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Irving Stone is one rare biographers who captures the essence of an artist's efforts to discover his or her real talents in life. In this case, it is the tribulations and triumphs of Vincent Van Gogh which come under the microscope of literary analysis. The story Stone weaves follows the all-too brief life of Van Gogh in mid-19th century Holland as he tries to become the artist that nobody wants him to be: creative, daring, assertive, original and, above all else, true to his own sensibilities. The reader, when embarking on this story, should be aware that Van Gogh is one uneasy character right from the getgo. His tortured mind reveals a classic disposition of wanting to please others before looking after his own personal needs. There were many moments, especially in the earlier parts of his life, when Van Gogh tried to conform to the social and religious mores of his family and community but failed because there was always a little part that held out. Stone spends considerable time defining the intrinsic aspect of Vans Gogh's life - his stubborn artistic temperament - that refused to yield to parental and societal expectations. The story is written in such engagingly casual prose that the reader should have little problem traveling along with Van Gogh as he atttempts to find the medium that would best represent his portrayal of life's mysterious forms. But don't be deceived; there will be moments of high drama and frustration facing the man as he decides to venture further out into realms untested. How mad, or disconnected from reality, does Van Gogh become in this journey? Stone allows the reader a certain latitude in answering that one. A marvelous read that has the potential to raise all kinds of issues as to how modern society tolerates the artists and their various styles of expression.
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Format: Paperback
I was skeptical of the biographical novel, was it going to be cheap Hollywood style melodrama with graphic descriptions of Van Gogh's ear mutilation. No, it was a brilliant book, which illustrated the price for great art better than any book i have ever read. Van Gogh paid a heavy price indeed, his sanity, a normal life , and ultimately his life. It was his passion, his manic passion to create, not to imitate, that fueled his artistic genius. But what was it that inspired his passion to express his true feelings, celebrity, no, money, no he was indifferent ( though a serious sponge) , no it was alienation from the society, rejection by women, perhaps underlying his suffering a deep sense of emptiness. it was this emptiness that ignited his unquenchable passion to create, to express his perception of the world. However, when he had lost his passion for art, he was forced to reencounter his own emptiness, and as you will see, he could not handle this reality.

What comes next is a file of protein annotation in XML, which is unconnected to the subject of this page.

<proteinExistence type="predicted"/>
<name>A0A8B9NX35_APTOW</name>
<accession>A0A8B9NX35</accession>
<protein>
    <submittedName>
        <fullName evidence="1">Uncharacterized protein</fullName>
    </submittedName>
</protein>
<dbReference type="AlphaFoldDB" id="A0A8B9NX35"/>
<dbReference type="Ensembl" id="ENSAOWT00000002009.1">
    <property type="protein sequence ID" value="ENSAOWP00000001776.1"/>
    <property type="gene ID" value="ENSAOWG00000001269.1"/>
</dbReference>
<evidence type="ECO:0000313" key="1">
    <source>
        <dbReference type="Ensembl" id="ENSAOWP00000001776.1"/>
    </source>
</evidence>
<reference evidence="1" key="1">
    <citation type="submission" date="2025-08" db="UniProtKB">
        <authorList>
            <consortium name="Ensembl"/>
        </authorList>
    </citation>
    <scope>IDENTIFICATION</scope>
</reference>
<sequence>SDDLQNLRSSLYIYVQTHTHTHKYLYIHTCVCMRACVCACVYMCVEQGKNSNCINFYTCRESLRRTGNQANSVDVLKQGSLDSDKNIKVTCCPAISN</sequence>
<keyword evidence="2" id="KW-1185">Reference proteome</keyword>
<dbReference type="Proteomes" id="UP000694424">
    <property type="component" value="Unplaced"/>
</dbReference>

This book is well written, though at times unrelentlessly depressing, you wait for some small good thing to happen and it never does, or rarely does. You also get a good impression, no pun intended as to how Impressionism was quite a revolutionary art form, ( though now its sadly becoming cliche and yuppiesaque)it avoids technicality while giving a good description of what Impressionism was or i suppose is.
This book left me in tears, and i think anyone would enjoy reading this book .
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Format: Paperback
The accomplishment refers to the writing of Irving Stone. Starting from the collected letters Vincent sent to his younger brother Theo during his life, Stone does something very good: he writes a fictionalized biography without, at the same time, tampering with history. This is a novel as much as a biography. Stone invents dialogues, but they do not become fantasy. Anyway, the book is really moving, I read it 18 years ago and I still remember details of it, much more than some books I read last year. The most important thing about this book is that you get to be inside a great artist's life, being witness to his transformation, from a troubled but well-to-do art merchant (his uncles were among the most important in Europe, his father being a religious man), to his stay at the Netherlands trying to find his soul, to Belgium living in the midst of the terrible poverty of the coal-mine workers (and starting to draw), to Paris, where he dives into artistic life, learning very much in the way; to Arles and days with Gauguin, where his mind starts to go astray, to Auvers. [...] this book is very good indeed. Give it a try and you'll find a life you'll never forget.